Go back and get it

Let me tell you a story about when I was a kid. I’ve mentioned it before, but I’ve known Geoff since I was little. We were, much like we are now, best buddies. At some point our moms broke off their friendship and I thought that I had lost Geoff forever. Years went by until we reconnected in college, and when we did we gave all the credit to fate even though friends really brought us back together.

This year I’ve been able to reconnect, separately, with two people whom I love. Two people whom I had written off as lost, people whom I’ve loved but not loved quite enough, people who loved me but whom I thought didn’t love me quite the way I wanted to be loved. Both relationships were imperfect and difficult, and they scared me.

This year I decided to take a chance, to be honest, to open up to these friends. I realized that I missed them and that I couldn’t continue until they knew that. I went to these friends and let them know how much they mean to me. And do you know what happened? Those friends have come back to me.

I still believe in fate. I think the universe will find a way to lay the things we need out of life in our paths at just the time we need to find them. But I’m revising myself. I also think that we have the power to ask for what we want and we have the ability to get what we need for ourselves. The hardest part is admitting our fear.

It’s important to remember that it’s always possible to go back and fix our mistakes in life. Sometimes all it takes is a simple apology, a hug, or an “I love you.” Sometimes it’s as easy as accepting our own imperfection. Sometimes it’s a matter of letting go of what we think we have and trusting in fate to bring it back if we truly need it.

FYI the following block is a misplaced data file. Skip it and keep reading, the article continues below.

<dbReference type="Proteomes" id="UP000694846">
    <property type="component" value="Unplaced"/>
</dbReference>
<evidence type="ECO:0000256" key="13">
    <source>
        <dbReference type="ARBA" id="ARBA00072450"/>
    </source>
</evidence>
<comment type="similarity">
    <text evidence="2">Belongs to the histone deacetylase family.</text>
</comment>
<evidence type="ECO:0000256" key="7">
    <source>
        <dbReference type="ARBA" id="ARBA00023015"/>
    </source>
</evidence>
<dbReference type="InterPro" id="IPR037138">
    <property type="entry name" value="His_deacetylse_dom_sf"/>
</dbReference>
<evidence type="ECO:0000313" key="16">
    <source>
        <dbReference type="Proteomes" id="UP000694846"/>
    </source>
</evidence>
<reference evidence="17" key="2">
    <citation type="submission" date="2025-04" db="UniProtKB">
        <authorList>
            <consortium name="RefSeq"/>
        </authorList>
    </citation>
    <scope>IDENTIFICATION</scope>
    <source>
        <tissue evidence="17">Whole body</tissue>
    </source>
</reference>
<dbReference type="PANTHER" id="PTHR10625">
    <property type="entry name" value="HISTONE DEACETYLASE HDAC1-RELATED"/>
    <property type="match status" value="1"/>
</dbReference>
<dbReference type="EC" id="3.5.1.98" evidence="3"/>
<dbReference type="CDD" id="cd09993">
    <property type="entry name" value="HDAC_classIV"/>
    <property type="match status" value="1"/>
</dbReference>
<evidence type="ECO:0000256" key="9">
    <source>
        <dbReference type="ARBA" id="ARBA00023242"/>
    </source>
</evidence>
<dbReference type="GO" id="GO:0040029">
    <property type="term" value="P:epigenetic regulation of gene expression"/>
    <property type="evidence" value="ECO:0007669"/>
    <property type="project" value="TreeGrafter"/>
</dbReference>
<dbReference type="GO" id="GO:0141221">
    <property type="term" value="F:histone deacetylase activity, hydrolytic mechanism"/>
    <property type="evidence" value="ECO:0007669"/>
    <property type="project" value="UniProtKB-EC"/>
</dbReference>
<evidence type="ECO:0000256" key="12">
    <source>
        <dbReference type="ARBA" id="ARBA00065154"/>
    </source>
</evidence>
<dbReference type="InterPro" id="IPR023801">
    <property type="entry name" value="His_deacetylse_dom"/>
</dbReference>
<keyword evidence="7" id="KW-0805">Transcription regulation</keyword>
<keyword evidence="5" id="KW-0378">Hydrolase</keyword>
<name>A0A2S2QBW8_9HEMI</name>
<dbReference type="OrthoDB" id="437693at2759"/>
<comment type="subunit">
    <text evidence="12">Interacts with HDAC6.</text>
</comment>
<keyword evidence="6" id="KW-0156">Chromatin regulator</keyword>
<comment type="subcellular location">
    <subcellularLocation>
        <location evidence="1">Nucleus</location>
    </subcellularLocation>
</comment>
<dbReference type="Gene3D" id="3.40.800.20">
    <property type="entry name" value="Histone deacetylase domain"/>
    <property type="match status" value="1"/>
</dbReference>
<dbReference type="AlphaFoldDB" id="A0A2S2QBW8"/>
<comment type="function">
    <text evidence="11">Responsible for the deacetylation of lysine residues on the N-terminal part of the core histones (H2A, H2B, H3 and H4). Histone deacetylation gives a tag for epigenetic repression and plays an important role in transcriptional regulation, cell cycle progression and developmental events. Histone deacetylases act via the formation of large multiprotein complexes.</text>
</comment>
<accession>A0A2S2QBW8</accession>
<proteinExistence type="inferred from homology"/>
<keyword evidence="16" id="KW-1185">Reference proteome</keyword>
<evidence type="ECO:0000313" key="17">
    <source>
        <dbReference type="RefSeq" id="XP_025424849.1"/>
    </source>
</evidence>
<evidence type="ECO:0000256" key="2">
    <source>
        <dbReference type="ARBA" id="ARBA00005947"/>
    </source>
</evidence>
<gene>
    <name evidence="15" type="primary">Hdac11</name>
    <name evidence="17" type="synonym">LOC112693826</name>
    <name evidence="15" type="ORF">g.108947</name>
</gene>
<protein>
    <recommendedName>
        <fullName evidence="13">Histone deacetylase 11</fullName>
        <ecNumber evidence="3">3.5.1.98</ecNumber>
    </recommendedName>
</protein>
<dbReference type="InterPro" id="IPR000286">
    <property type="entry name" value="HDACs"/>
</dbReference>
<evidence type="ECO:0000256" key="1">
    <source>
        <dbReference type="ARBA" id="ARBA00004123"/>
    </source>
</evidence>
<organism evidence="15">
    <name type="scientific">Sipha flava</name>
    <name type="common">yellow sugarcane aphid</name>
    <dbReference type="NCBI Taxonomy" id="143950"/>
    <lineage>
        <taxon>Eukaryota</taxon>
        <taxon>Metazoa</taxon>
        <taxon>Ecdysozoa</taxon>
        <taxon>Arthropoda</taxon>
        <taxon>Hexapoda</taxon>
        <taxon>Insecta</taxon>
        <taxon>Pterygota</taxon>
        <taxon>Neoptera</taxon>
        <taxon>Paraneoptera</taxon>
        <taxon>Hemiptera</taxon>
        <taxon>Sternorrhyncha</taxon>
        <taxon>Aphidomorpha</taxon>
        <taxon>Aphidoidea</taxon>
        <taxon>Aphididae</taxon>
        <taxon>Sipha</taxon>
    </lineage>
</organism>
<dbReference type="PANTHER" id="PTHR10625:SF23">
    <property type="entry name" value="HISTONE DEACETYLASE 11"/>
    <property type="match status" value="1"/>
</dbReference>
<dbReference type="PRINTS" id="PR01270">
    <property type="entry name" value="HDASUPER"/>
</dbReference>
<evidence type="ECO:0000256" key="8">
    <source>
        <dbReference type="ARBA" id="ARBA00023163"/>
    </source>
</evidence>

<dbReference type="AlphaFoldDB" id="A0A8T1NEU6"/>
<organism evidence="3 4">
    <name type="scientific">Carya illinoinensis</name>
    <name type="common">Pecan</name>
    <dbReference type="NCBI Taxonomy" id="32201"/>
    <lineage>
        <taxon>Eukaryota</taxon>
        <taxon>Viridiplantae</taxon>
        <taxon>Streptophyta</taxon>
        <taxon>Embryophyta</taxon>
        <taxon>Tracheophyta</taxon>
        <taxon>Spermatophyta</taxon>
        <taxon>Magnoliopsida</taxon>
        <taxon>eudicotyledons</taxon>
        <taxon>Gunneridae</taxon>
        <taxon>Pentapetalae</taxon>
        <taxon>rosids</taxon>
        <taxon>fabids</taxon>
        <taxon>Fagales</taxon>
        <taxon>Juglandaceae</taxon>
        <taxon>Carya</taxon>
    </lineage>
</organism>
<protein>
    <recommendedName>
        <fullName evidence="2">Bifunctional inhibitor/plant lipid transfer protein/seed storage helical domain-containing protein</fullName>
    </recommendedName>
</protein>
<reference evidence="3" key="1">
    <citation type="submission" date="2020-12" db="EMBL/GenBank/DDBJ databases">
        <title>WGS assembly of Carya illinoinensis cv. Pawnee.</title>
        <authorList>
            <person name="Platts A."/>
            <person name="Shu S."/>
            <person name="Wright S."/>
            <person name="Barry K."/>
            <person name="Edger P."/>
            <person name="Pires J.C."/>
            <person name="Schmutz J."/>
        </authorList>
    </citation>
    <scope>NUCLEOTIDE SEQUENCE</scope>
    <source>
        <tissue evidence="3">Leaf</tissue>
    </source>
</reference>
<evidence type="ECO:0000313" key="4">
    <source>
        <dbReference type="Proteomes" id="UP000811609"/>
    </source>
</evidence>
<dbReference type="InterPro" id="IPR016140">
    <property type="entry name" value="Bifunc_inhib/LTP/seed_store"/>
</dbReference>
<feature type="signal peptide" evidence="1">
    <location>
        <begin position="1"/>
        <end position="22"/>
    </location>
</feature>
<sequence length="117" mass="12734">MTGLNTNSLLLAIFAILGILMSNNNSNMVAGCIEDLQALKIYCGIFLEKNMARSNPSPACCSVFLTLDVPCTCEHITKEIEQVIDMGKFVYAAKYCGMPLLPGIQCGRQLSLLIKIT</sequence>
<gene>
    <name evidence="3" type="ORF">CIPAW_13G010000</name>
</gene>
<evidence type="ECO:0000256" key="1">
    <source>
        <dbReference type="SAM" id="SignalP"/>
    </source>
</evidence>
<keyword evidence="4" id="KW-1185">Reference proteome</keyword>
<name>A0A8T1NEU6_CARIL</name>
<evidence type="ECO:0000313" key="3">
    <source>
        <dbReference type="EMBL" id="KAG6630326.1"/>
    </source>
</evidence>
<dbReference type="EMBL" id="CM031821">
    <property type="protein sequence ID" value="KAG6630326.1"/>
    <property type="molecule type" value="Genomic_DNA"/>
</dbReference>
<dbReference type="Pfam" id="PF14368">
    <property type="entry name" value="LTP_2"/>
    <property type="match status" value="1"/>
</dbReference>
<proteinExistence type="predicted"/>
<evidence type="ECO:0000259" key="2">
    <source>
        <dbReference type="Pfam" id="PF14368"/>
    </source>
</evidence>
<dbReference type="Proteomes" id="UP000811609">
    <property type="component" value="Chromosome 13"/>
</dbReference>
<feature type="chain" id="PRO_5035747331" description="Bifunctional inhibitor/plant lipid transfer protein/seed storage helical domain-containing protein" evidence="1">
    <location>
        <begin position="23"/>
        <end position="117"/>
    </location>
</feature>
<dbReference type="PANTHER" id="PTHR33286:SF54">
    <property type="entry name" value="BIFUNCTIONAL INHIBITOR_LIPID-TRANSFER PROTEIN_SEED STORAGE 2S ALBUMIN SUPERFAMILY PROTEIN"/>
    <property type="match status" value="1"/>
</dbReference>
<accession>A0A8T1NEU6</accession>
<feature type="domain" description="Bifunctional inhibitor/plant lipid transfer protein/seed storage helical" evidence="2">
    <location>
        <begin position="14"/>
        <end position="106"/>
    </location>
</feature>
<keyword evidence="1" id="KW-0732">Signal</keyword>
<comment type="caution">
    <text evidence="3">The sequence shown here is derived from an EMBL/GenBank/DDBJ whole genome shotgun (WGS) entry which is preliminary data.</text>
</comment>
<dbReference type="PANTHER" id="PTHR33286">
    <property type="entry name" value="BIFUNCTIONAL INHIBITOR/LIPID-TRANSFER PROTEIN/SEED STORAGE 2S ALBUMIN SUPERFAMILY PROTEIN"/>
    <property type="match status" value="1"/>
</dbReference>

I’m serious. Many things are out of our control, but you’d be surprised by how much power we have. To my two old friends who are new again, thank you for teaching me this. Now go ahead, give it a try. I dare you to go back and fix something in your own lives.

You’re going to like this one


It dawns on me that I haven’t told you the story yet, at least not completely. I’m warning you, this is a good one. It’s a story like a train without brakes, taking everything in its path.

It started back in 1981 or so. I was four years old, so was Geoff. Our moms each shared a close friend, Maureen, a Carmelite nun. She’s my namesake. Each of our moms came to her during their pregnancies, each one a story of its own.

In 1981, Maureen left her monastery for a time and traveled far away. Knowing that she would be gone for a year, she introduced our moms. Geoff and I were four. He and his mom came over. While our moms got to know each other, we played outside. As the story goes, I pulled his hair. His mom got angry, defensive. Somehow or other, our moms patched things up and forged a friendship in Maureen’s absence. They spent lots of time together, and so did Geoff and I.

We were buddies. We went to camp together, I took trips with him and his parents. He cut up my food in restaurants. We had sleepovers where we shared each other’s beds.

When we were six, I told him that I loved him. He kissed me on the forehead and told me that he wanted to marry me when we grew up. We kept it a secret.

Two years later, our moms had a fight and split up. It felt like the fun parts of my life suddenly vanished. For the first time, I hated my mom’s control over me.

Ten years passed. Freshman year of college, I heard from Maureen that Geoff and I were in the same city. Weeks later, I got a call from a friend who had run into Geoff.

Listen. I was dating a guy. I loved that guy. I even thought he was the one. But I was wrong. From the moment that I knew Geoff was in my town, that other relationship was on the tracks. Six months passed and Geoff and I were dating. The train snatched us up and we’ve been aboard ever since. Next week we’ll celebrate our 13th wedding anniversary.

Now, what do you think? Does hearing the story make you believe in fate? If this were your story, wouldn’t you do anything to protect it, to preserve it?